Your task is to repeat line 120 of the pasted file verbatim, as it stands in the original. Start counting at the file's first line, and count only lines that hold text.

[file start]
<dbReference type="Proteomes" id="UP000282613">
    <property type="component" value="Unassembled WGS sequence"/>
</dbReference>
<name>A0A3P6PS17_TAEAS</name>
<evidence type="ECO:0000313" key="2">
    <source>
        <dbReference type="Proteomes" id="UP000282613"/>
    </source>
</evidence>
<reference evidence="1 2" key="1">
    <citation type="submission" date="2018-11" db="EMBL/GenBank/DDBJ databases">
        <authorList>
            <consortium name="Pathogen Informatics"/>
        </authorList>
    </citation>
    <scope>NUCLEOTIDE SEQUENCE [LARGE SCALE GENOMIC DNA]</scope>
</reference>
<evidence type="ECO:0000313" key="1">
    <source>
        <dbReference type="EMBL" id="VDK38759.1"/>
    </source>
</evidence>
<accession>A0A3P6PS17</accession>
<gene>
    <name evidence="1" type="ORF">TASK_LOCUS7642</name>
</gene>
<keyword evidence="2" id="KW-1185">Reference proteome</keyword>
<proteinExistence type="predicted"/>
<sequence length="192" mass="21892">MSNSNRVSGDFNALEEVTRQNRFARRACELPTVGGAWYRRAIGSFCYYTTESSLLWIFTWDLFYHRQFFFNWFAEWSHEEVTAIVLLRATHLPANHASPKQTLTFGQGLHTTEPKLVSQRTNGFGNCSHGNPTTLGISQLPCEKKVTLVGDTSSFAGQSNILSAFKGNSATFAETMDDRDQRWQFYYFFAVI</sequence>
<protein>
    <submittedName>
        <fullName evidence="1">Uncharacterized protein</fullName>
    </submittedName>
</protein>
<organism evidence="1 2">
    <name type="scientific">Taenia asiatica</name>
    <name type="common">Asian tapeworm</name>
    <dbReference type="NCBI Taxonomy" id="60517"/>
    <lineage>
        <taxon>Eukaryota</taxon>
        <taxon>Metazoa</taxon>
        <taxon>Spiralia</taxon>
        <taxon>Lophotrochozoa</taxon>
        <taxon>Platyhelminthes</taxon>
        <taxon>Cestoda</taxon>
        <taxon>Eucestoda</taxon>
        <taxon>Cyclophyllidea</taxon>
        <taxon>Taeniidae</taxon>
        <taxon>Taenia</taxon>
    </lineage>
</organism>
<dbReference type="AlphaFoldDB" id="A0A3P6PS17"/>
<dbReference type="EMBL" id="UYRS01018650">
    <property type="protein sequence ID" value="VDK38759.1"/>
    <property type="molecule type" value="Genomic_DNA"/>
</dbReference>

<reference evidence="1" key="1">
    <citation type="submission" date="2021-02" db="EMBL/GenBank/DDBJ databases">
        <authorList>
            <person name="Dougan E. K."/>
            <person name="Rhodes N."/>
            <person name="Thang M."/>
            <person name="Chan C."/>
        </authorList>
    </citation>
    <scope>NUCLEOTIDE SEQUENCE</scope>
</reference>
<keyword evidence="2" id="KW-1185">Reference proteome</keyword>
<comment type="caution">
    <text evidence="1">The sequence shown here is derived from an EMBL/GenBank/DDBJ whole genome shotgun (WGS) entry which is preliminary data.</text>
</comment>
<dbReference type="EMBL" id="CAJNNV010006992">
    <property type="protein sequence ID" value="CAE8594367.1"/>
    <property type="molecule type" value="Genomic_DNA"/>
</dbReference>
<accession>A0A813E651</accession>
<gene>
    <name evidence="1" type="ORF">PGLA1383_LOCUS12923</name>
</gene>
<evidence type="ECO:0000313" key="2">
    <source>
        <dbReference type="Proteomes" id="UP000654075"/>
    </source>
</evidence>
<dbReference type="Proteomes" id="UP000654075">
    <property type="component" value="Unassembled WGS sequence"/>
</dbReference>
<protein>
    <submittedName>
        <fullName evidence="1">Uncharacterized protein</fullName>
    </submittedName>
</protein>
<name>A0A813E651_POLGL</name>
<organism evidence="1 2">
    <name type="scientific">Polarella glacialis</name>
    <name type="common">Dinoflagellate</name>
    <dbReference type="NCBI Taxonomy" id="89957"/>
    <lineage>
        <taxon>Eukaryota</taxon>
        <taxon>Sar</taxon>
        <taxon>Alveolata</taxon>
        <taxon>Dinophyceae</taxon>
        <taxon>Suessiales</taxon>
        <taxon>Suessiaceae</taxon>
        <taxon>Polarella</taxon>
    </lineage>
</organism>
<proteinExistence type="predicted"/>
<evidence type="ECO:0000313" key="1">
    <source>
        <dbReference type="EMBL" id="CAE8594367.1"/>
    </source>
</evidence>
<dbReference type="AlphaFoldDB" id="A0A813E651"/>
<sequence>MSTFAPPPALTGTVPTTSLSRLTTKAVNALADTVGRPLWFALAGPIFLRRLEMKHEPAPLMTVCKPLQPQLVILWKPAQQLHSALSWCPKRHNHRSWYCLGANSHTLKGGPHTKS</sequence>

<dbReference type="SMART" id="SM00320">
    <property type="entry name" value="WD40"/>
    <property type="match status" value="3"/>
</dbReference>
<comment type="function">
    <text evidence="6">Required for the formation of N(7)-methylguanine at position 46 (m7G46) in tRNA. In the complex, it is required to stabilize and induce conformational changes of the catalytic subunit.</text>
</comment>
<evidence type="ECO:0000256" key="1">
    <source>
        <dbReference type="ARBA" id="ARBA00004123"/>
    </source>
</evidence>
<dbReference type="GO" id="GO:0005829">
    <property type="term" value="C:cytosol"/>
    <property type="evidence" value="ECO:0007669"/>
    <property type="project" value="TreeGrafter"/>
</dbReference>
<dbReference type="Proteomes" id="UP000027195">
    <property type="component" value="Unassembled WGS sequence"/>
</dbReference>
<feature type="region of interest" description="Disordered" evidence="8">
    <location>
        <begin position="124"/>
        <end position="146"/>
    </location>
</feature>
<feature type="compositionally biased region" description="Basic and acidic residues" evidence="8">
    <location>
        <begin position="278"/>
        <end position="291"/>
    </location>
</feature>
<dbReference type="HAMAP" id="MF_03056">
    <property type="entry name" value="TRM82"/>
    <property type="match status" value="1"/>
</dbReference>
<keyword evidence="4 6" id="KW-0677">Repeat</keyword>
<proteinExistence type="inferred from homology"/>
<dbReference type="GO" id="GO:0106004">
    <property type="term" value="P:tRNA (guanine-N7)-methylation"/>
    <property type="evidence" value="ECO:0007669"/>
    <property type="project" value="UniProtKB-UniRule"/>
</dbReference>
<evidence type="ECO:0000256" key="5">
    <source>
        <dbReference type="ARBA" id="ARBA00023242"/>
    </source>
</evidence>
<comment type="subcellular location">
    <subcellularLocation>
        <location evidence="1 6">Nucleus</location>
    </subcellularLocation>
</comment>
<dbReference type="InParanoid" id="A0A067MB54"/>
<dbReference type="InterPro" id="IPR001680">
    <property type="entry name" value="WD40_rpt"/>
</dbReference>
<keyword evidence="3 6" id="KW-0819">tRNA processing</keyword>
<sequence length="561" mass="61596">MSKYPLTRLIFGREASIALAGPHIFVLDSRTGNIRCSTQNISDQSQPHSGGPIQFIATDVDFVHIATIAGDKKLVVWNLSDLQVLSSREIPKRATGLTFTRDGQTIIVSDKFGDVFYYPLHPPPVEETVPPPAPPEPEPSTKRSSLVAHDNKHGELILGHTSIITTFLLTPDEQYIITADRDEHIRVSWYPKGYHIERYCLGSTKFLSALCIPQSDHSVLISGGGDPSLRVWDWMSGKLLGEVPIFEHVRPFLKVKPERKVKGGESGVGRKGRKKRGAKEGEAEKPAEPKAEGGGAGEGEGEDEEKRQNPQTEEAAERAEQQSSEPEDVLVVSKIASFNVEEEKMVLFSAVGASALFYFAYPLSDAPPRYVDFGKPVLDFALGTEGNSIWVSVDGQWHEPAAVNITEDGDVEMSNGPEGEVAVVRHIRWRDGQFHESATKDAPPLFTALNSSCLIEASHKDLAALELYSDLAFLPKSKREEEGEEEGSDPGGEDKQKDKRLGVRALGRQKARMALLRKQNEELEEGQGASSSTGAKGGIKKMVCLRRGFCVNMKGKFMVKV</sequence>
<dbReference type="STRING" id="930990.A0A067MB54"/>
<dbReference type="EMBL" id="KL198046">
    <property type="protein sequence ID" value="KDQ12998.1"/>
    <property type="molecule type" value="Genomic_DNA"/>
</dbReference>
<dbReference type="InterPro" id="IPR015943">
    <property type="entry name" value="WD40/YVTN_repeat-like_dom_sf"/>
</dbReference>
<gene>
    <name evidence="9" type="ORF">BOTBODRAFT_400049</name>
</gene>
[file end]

<comment type="function">